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The Murder of Louis Riley




Vaiden Man Killed

The Conservative, August 7, 1959.  P. 1.



Bill Richards, operator of a roadside stand near Vaiden, shot and killed Louis Riley, also of Vaiden, in a pool room in the Town of Vaiden Thursday morning about 8:30.


Deputy Sheriff Charger Michie said that the shooting climaxed over an argument that started Wednesday.


Riley was shot one time, died instantly, the deputy said.  Richards has been lodged in jail at Carrollton.




Saturday Rites For Louis C. Riley Held In Vaiden

The Conservative, August 14, 1959.  P. 1.



Services for Louis C. Riley, who died on Aug. 4 were held Saturday morning at 10 a.m. from his home in Vaiden with the Rev. John McBride, pastor of the Baptist Church officiating with burial in the Bethel Cemetery near Duck Hill.


Mr. Riley was a native of Montgomery County but moved to Vaiden a number of years ago.  He was engaged in the cattle business.


He leaves his wife; four sons, Robert J. Riley of Texas, L.C. Riley, Jr., Teddy Riley, and Pat Riley, all of Vaiden; one daughter, Miss Jeanette Riley, of Berkley, Calif.; six brothers, Henry Riley, Robert Riley and Willie Riley; three sisters, Mrs. Watt Doster, Mrs. Leroy Hodges, and Mrs. Charles Van Nomen.




Court Opens Vaiden Fall Term Monday

Probable Retrial of Goldsby Case Will Attract Wide Attention;

Other Capital Cases On Docket

The Conservative, November 5, 1959.  Pp. 1, 2.


Court and law enforcement officials at Carroll County’s second district courthouse in Vaiden are expected to be overwhelmed with visitors next week as the regular fall term of Circuit Court opens on Monday, Nov. 12, with the much-publicized Goldsby case set for probable retrial.


Robert Lee Goldsby, a native of Canton, and then resident of St. Louis was sentenced to die in 1954 for the fatal shooting of Mrs. Moselle Nelms as she rushed to the aid of her husband, wounded during an argument with Goldsby and other Negroes with him.


Legal maneuvering, appeals and hearings that eventually reached all the way to the Supreme Court of the United States have resulted in staying Goldsby’s execution to this date, and in fact have resulted in an ultimatum of retrying or releasing within eight months.


Goldsby has been held under death sentence at the Mississippi penitentiary at Parchman, but will be brought to Vaiden on Monday by the time set for court to convene.


First, however, there will be the usual routine of empanelling the Grand Jury and the Petit Jury.  Then will come the charge to the Jury by Judge Henry Lee Rodgers, Circuit Judge of the Fifth Circuit District of Louisville.


There are only five civil cases slated to be brought up at this term in an unusually light civil docket, and these are slated to be disposed of next.


It is assumed that the Goldsby case will be then taken up, although there are three capital offenses awaiting action by the Grand Jury, which may result in trials at this term of court.  One is the case of Bill Richards, accused in the pool room slaying of Louis Riley on August 5.  Both were white residents of Vaiden.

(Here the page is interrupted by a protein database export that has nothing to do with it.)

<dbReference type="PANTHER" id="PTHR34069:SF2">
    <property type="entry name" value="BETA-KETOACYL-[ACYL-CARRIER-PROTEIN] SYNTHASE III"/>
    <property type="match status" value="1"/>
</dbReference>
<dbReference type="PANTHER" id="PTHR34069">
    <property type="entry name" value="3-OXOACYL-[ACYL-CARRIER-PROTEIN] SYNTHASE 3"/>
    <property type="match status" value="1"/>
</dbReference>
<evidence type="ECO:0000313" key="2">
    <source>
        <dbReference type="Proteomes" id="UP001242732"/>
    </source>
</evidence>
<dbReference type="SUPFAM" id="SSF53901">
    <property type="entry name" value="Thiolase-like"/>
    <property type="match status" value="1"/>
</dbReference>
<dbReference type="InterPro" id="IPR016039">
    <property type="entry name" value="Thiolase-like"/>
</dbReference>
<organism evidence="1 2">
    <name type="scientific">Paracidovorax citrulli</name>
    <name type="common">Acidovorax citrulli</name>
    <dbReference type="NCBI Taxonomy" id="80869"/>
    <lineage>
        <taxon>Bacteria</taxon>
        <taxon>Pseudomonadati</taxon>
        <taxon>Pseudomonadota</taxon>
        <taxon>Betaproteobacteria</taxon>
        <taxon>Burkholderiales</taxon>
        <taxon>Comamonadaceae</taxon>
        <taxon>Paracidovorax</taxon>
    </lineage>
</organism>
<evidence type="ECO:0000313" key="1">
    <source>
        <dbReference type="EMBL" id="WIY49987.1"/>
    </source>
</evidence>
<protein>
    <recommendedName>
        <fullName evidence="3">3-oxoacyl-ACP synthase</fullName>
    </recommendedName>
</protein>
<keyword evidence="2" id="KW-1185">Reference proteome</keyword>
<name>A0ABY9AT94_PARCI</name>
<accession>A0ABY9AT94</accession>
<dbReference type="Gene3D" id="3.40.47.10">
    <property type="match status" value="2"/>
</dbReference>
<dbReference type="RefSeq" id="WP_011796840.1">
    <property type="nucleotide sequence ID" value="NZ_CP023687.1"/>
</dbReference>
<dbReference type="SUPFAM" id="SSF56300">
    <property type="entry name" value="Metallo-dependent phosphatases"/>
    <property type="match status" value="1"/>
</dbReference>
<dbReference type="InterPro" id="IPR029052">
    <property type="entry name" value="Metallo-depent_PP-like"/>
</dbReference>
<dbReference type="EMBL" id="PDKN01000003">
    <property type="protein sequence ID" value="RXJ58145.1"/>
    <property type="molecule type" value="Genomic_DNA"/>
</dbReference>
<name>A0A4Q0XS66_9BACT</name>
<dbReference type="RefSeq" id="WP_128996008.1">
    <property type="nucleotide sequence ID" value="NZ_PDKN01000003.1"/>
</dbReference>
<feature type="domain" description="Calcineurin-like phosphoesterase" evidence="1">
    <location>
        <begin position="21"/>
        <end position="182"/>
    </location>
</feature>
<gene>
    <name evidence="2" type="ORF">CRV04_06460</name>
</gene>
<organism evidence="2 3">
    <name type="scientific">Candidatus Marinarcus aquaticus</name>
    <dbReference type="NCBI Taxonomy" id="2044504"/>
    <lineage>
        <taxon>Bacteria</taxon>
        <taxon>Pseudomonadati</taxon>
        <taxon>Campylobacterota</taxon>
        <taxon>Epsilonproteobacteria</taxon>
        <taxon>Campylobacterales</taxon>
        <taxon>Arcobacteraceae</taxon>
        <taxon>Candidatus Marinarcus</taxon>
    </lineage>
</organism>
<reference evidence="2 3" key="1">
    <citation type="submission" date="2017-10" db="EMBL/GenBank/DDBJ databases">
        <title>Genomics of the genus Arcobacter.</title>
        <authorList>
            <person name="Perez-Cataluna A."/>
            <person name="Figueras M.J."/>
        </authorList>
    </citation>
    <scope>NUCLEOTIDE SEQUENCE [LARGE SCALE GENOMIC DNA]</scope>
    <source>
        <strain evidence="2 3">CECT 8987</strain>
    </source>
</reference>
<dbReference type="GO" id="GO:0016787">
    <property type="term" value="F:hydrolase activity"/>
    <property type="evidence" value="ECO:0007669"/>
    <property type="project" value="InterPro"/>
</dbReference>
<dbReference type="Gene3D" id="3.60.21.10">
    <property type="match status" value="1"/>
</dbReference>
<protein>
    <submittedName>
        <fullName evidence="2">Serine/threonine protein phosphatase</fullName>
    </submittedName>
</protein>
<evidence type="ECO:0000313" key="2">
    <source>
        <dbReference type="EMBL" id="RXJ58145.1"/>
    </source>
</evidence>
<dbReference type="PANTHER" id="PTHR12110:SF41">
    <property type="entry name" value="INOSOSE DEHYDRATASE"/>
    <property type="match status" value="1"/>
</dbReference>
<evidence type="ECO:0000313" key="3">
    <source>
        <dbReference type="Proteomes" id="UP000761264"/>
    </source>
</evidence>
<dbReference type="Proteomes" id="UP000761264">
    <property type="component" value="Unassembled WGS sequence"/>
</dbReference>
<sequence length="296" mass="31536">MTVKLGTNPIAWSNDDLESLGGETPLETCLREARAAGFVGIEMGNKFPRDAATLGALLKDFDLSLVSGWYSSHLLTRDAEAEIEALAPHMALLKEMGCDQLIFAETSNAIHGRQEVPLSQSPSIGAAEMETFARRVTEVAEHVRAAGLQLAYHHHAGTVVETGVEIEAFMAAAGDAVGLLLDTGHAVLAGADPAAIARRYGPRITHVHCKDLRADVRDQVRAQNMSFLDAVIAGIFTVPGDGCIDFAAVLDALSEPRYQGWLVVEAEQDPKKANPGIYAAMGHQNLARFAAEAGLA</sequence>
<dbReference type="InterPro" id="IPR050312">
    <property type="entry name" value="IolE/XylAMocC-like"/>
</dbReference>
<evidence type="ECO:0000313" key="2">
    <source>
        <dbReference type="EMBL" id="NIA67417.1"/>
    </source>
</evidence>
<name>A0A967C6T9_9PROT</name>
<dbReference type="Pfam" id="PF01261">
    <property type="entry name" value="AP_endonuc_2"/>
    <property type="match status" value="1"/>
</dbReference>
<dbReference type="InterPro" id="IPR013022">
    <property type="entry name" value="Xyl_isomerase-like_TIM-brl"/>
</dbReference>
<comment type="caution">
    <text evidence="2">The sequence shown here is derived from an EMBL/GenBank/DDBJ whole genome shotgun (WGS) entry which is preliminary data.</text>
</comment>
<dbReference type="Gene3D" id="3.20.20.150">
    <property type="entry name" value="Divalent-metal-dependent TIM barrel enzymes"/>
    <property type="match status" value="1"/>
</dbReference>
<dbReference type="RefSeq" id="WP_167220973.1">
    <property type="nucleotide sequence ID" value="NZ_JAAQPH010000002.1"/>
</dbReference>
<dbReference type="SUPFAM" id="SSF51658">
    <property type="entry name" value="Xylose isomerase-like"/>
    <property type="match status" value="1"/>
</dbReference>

Another pending matter is the shooting of Willie Thomas by O.T. Williams.  Both are Negroes and Thomas, seriously injured, is recovering.  The third matter is the alleged rape of Negro China Terrell by Negro Wardell Givens.


It is assumed that the Goldsby case will be set first because according to Circuit Clerk George Tubeville, Jr., certified copies of the motion for retrial by District Attorney John E. Aldridge of Winona were sent stating that the case would be set and called on November 12.  Copies were sent to all principals including Negro attorney George Leighton of Chicago and court appointed attorneys John Prewitt of Vicksburg and Rupert Ringold of Winona who defended Goldsby in the first trial.


Circuit Clerk Tubeville has received response from Leighton indicating that he would be present Monday.  He had not heard from the two white Mississippi court appointed attorneys as of Wednesday.


Governor-Elect Ross Barnett, who participated in the original case as an attorney retained by Bryant Nelms, husband of the murder victim, has indicated that he will participate in this trial again assisting District Attorney Aldridge.  Besides the governor-elect, other distinguished attorneys, reporters and photographers, and interested observers are expected to be present and strain the capacity of Vaiden’s small courthouse to the utmost.


Goldsby’s original conviction was appealed by Leighton, former Assistant Illinois Attorney General, on the grounds that there were no Negroes on the jury that convicted Goldsby.  The latest appeal fared better than Leighton’s first appeal in 1956 on the same grounds.  In 1956, the U.S. Supreme Court ruled that mere absence of members of a race was insufficient grounds to overturn a conviction.


But in Leighton’s appeal to the U.S. Fifth Circuit Court of Appeals, decided in January of this year, the court ruled that Goldsby was tried by an unconstitutional jury, one from which Negroes were systematically excluded.  Mississippi law limits jury duty to men who are qualified voters.  There were no Negro qualified electors in Carroll County at the time of the trial, and at the time of the appeal there were no applicants for registration.


The wide publicity given the case, the legal maneuverings of the past five years and the unprecedented order to retry or release the defendant have all contributed to the interest in this case.  The court at Vaiden will most certainly be in the headlines, observers believe.